sense.” Last year, wo held out to them the
inducement to subscribe, that the Suite should enjoy a
vote only of one-fourth, and could not, therefore, con
trol the Rianagoment of the comimny Now. we nro
Y**M, V : V nmr. oi me stock, anflijmv ,
.should we act to ‘keep tbe promise to the sense?” We
do a by the amendment of the Senate. It was scarcely
practicable to sustain tlte proportion more accurately
betwc-**’ the amount of subscription and tin vote, than
had lx‘rn done by this arrangement. He had shewn that
the vote of the State with the additional stock, would lie
three-tenths of the whole. TJ,e ratio before was one.
fourth vote to one-half of the stock—the ratio now is
ti)iec_-tenths vote to three-fifths of the stock. A mo
derate portWOuQf ajithmetic would shew, that as onc
<o»irth is to one-half, si> are three-tenths to thrcc-fiftliH
-«d A strict confutation, would
—*♦<•> according to
over the ratio fixed last year. j,u>. t.
comes nearer that ratio, which, in justice to the private
stockholders, ought as nearly ns possible to he preserved. I
The corporation of Richmond were to have a vote of one
to ten on their subscription. This was beyond cnntroui !
now, as that provision hail not been embraced in the
Senate's amendments. Would it Injustice, then, to in
crease the vote of the State, when it was no longer in
our power to give a proportionate privilege to the corpo
ration? Under all views of the subject, lie thought the |
amendment of the Senate ought to he adopted, and he
hoped the motion of the gentleman from Pittsylvania
would not prevail. J
Mr. Witciiek said, if he was not so well convinced
of the propriety of tin* motion he had made, lie might
perhaps obey the dictates of prudence, and avoid saying
more on this subject. He was well aware of the strength
of the friends of the company in this House—ho was
well aware of the influence of the city member here_
and lie had seen sufficient yesterday almost to warrant
him in saying, that a single shrug of that gentleman's
shoulders was sufficient to turn the decision or the House.
They had been told by that gentleman, that the influ
ence of the State was even now too great in the Compa
ny—and lie assumes that the decision of lai.t year ties
uuwu me oiow5 10 u continuation ot the vote of one
fourth of the stock. Hut os Mr. Witcher was not
convinced of the propriety of that restriction, he
was, therefore, not convinced th.it it ought to be car
ried out in relation to the additional stock to be
subscribed. Hut the gentleman from Richmond has
qitulifr nil his computations by supposing the meetings
t' be always lull. Did lie not consider that the probabi
lity was that they would often be deficient in the full
number ol stockholders? rl lie corporation subscriptions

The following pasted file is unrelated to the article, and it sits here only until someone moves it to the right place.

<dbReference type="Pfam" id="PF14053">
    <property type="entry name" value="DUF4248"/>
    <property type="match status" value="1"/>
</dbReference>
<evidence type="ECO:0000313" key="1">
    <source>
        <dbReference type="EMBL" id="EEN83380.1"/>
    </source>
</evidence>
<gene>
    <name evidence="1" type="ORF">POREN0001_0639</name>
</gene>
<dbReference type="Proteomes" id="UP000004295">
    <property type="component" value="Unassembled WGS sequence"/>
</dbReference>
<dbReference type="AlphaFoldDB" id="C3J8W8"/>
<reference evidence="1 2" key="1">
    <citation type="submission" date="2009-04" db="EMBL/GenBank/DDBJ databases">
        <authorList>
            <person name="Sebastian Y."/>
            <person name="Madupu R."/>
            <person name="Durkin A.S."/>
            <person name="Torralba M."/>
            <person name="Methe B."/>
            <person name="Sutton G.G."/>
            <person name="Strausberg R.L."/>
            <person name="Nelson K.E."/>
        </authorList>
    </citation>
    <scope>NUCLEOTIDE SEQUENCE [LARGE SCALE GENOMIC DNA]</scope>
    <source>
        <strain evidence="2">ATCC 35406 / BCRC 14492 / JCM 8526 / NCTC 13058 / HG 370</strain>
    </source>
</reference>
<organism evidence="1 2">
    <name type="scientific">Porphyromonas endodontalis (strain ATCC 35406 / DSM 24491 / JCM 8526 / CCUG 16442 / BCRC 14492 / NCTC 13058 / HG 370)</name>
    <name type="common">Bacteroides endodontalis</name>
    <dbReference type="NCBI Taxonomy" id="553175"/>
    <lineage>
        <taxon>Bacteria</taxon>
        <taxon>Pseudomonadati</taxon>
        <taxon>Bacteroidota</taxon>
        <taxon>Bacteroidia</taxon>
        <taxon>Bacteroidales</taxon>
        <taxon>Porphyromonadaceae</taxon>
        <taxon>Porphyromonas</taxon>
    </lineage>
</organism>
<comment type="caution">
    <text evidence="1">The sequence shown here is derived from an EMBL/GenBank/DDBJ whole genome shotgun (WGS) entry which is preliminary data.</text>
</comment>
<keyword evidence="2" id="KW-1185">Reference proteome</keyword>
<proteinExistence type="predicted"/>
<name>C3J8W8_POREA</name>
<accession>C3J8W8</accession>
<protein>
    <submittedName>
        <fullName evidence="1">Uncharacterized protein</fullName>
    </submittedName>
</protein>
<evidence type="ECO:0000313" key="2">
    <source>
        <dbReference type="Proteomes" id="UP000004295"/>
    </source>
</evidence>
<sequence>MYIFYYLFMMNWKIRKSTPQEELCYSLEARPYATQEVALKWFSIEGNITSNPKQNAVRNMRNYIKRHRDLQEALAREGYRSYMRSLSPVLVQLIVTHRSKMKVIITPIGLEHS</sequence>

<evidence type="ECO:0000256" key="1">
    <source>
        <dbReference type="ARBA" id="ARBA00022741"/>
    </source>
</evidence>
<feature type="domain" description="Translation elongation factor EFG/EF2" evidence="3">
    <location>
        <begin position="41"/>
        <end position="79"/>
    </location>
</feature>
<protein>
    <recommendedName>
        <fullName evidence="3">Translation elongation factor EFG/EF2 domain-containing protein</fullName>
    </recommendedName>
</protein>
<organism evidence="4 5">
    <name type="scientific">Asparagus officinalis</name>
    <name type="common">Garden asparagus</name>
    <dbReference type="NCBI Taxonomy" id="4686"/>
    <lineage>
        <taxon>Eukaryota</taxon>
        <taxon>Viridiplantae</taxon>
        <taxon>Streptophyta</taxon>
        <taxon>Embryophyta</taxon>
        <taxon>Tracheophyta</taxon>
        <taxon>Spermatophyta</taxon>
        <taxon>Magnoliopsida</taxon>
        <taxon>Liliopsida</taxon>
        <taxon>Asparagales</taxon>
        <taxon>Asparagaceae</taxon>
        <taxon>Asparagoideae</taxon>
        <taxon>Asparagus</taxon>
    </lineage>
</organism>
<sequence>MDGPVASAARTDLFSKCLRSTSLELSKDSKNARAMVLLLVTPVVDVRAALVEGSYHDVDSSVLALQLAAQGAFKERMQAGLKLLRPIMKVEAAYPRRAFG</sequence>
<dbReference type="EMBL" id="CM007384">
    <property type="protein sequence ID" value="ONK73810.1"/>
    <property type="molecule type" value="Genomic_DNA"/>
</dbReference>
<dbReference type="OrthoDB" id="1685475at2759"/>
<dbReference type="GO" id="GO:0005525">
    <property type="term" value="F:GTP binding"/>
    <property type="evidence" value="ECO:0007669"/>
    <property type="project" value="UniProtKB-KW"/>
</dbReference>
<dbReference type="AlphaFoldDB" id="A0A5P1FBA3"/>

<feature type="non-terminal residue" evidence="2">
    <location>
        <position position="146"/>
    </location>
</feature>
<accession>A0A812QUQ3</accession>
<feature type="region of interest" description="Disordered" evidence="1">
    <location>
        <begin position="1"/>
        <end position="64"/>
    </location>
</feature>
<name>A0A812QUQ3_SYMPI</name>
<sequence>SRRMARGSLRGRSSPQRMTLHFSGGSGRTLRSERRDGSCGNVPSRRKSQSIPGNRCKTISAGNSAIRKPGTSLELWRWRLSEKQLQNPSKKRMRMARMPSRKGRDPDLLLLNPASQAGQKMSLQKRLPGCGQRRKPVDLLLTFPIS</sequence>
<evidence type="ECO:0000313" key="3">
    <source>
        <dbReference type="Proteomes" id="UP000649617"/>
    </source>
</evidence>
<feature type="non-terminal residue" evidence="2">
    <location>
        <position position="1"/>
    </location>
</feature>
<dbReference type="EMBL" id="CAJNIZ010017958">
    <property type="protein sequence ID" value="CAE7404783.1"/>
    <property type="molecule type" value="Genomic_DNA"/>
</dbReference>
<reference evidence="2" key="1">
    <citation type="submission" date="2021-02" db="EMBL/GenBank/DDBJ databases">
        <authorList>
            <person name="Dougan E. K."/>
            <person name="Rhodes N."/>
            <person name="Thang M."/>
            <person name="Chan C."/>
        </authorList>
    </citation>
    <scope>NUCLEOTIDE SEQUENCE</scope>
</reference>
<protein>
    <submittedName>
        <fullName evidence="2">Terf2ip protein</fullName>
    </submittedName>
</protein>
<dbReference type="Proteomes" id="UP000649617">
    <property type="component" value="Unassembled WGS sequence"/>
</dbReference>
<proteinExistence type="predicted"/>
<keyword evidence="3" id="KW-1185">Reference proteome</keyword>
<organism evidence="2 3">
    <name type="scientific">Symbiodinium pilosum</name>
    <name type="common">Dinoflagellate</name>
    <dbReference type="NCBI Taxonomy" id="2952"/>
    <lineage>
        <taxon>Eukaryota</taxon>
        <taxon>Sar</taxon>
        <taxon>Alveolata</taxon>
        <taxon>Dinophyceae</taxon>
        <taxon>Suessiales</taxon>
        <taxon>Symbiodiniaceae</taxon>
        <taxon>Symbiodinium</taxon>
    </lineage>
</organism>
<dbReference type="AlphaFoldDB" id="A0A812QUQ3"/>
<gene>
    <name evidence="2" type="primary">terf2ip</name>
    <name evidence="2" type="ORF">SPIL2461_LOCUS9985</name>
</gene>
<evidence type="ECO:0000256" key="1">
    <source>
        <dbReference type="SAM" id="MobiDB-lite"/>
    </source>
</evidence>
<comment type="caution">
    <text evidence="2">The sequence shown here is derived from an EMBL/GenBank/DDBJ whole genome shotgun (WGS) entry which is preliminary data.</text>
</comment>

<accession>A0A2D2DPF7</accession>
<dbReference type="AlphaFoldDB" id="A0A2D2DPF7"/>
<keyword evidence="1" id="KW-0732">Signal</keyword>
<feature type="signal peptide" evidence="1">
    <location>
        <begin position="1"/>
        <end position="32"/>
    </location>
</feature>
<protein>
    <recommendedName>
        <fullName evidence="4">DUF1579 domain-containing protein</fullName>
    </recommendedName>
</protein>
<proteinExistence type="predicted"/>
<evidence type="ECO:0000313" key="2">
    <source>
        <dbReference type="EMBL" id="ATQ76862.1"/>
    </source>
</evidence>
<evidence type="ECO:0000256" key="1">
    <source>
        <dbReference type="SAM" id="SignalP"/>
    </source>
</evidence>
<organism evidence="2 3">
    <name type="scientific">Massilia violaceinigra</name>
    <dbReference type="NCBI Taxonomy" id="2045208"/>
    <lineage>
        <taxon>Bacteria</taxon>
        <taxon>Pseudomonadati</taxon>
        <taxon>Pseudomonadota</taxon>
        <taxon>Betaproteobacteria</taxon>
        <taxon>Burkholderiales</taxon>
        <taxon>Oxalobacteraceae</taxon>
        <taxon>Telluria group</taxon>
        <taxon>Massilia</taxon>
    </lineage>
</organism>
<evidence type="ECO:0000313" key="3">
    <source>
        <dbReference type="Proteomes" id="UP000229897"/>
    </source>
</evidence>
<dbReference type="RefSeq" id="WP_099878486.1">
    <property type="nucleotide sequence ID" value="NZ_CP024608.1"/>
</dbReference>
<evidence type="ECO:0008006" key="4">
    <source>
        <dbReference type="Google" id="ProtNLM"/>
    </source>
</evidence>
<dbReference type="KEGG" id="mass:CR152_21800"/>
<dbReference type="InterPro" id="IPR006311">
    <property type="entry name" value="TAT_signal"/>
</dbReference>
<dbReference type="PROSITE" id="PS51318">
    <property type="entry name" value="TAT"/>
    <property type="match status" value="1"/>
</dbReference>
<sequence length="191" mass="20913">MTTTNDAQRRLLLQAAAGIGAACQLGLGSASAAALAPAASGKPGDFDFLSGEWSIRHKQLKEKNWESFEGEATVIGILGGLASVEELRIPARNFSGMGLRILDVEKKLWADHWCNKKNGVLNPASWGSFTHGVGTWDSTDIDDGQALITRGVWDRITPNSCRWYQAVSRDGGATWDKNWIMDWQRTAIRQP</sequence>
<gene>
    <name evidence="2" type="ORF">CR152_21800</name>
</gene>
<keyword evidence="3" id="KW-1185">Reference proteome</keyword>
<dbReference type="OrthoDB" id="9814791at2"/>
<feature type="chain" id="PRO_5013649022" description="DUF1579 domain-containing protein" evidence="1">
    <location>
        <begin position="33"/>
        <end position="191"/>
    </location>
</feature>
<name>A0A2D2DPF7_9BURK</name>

constituted units—the Rank as a subscriber to this stock
was a unit, and they may combine. What could the
Htate do against such a combination? She bears the ma
jority oi tli»‘ burthen, but she is to Ik? disabled from ex
ercising a control over the management of the company.
Hut we are tola, that the Treasurer has the control ofthc
Hank of Va., and that the Hank will therefore hike sides
with the State. But this was doubtful. The control of
the Treasurer, with one-third of the votes of the Hank
stockholders, depended upon their non-attendance, or
their voting with him. Hut the Slate could have
no prospect of exerting such an influence in this
company. i^.ok at the House of Delegates, for
instance—what control would one-third of the votes
give over the decisions of the House? None at all._
It could not be expected that all the stockholders would
he present, and the absentees would be from the cotin
try, mid not from the ( ity. The subscribers in the city
are almost equal to one-half of the private subscription._
I he private stock in the city was owned almost by the
same individuals who owned the Hanks, and who crea
ted the corporation of Richmond. These parties, assimi
lating so closely, would without donht combine together,
and they could overrule the State.
f.Mr. W. here read a series of statements to shew the
little weight tile State would have in these various cases. 1
It would he perceived that the StMe would lose l>v
every absent stockholder. And, it wns clearly made
out that the control of the company would he given to
the City of Richmond. The ap)H>intmcnl of officers
will devolve noon them. Who are to he your engi
neers, your toll-gatherors, and jrotir officers?—The City
of Richmond will have the apimintmcnt of them.—The
people are tohe hurthened with tlieexpense of a work,
and the property of the country is to he pledged for its
completion, over which the State has no control. Va
rious reasons occurred to him which rendered the State's
control desirable. I be friends of the company antici
pated immense profits from the work. Should these ex
pectations be realized, it would be proper that the amount
of profits should l>e restrained; and it might be expe
dient for the Stale to interpose. The corporations also,
might speculate upon the stock and sell it out to large
capitalists, so that the rontrol of the Company might fall
into improper hands, if the State's influence could not
be maife to preponderate.
He did not object to the improvement of the James Ri
ver—that he knew must take place. 11< believed that if 16
dollars per ton were charged on produce from l.yneli
hurg down, the river would not lie abandoned—because
it in the cheapest and the most natural transportation.-—
Ho wished it In he understood that he objected lo giving
this corporation, whose burthens were light, a prepon
■» . A A * ftf*''
derating influence over the whole work. Mr. W. should
have lx*«‘ii content to he silent, mid simply to submit his
motion to tlie House, had not the course of debate
tempted him to speak. Bat, under all tin: ciremiislances